Senator Spilka Votes in Favor of Safe Schools Package
BOSTON - 03/11/10 - Senator Spilka voted on Thursday to advance a pair of bills aimed at promoting a safe, healthy and productive learning environment for all students through banning bullying and updating nutritional standards in schools.
Senate anti-bullying legislation prohibits physical, verbal and written acts that threaten or cause harm to another student, including Internet "cyber-bullying," while a separate school nutrition bill establishes new standards for fresh food options in school cafeterias and vending machines.
"Both of these bills will help create a secure, healthy and beneficial school environment," stated Senator Karen Spilka. "Kids need to know that the adults in their lives will back them up when they participate in positive behaviors, like healthy eating, and won't tolerate deplorable behaviors, like bullying. These bills go a long way towards setting new and important standards for a productive learning setting.
"These two bills working together will make a dramatic difference in our school environment," Senate President Therese Murray (D-Plymouth) said. "We all know there's a strong connection between health and safety and learning. By striking out fear and improving nutrition, we're going to provide students with a more valuable and rewarding educational experience."
The anti-bullying bill requires all school districts, charter schools and non-public schools to develop prevention and intervention plans by December 31, 2010 that include procedures for investigating bullying incidents, notifying parents and determining appropriate disciplinary actions.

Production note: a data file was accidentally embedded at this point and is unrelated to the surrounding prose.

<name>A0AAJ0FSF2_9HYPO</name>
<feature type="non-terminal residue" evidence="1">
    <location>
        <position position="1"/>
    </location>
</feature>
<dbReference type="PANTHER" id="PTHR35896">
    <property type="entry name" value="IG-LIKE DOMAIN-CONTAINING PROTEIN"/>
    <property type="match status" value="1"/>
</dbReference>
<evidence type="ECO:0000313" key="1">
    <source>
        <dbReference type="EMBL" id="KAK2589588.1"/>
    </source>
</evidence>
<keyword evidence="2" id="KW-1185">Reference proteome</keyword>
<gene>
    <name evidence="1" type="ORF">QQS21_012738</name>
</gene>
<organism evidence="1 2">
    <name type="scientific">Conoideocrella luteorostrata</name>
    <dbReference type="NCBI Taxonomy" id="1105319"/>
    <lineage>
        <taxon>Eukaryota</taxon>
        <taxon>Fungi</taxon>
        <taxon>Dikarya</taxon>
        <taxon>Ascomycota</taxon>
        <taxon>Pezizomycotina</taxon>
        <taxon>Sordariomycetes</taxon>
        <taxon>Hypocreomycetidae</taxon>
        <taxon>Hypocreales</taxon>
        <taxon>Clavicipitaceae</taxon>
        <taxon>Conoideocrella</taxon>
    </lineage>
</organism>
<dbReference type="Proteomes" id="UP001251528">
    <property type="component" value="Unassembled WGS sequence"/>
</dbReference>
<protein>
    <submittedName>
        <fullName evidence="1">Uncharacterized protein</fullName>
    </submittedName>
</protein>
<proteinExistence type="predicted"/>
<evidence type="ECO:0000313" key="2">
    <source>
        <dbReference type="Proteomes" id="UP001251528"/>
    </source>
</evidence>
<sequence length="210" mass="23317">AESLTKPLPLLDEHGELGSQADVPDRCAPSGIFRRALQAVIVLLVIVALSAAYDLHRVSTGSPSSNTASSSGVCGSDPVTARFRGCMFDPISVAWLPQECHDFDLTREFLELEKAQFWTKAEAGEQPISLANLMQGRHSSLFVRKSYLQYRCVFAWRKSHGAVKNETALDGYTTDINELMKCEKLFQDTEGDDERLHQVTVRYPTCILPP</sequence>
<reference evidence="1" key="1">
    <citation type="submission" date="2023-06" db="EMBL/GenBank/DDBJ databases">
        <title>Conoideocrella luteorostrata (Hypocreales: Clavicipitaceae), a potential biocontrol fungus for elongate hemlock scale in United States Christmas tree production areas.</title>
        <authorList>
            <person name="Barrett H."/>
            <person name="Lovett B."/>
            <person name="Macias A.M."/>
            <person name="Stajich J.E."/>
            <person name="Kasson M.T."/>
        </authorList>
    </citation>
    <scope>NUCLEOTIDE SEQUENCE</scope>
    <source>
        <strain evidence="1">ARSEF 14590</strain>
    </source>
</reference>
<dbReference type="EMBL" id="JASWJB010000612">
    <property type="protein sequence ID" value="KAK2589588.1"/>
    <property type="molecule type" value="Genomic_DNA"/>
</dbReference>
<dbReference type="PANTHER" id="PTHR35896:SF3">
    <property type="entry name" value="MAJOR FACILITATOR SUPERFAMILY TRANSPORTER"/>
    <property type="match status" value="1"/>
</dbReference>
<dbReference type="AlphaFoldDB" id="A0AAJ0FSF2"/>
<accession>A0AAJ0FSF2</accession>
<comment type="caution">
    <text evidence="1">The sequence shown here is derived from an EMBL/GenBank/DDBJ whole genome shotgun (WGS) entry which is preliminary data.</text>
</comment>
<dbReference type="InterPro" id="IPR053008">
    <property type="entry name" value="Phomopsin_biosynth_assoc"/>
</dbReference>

"The anti-bullying legislation passed today provides a framework for schools to adequately address the damaging impacts of bullying in all its forms," said Senator Robert O'Leary (D-Barnstable), Senate chairman of the Joint Committee on Education. "Equipping teachers, students and parents with more information and education on bullying and outlined steps on how to handle it provides a community solution to a community problem."
Senator Jamie Eldridge (D-Acton) said: "This is comprehensive, prevention-oriented legislation that will work to end the persistent cycle of bullying we've seen in the Commonwealth's schools for years,leading to tragedies like those in South Hadley, Springfield and too many other communities. Every student deserves to feel safe in their own schools, and this bill is a strong step in that direction."
The bill requires school principals to notify local law enforcement of bullying incidents if there is reason to believe criminal charges may be pursued. It also allows Individualized Education Programs for children with special needs to include provisions that will help them handle and respond to incidents of bullying. The bullying ban extends to all school facilities, school-sponsored functions, school buses and bus stops.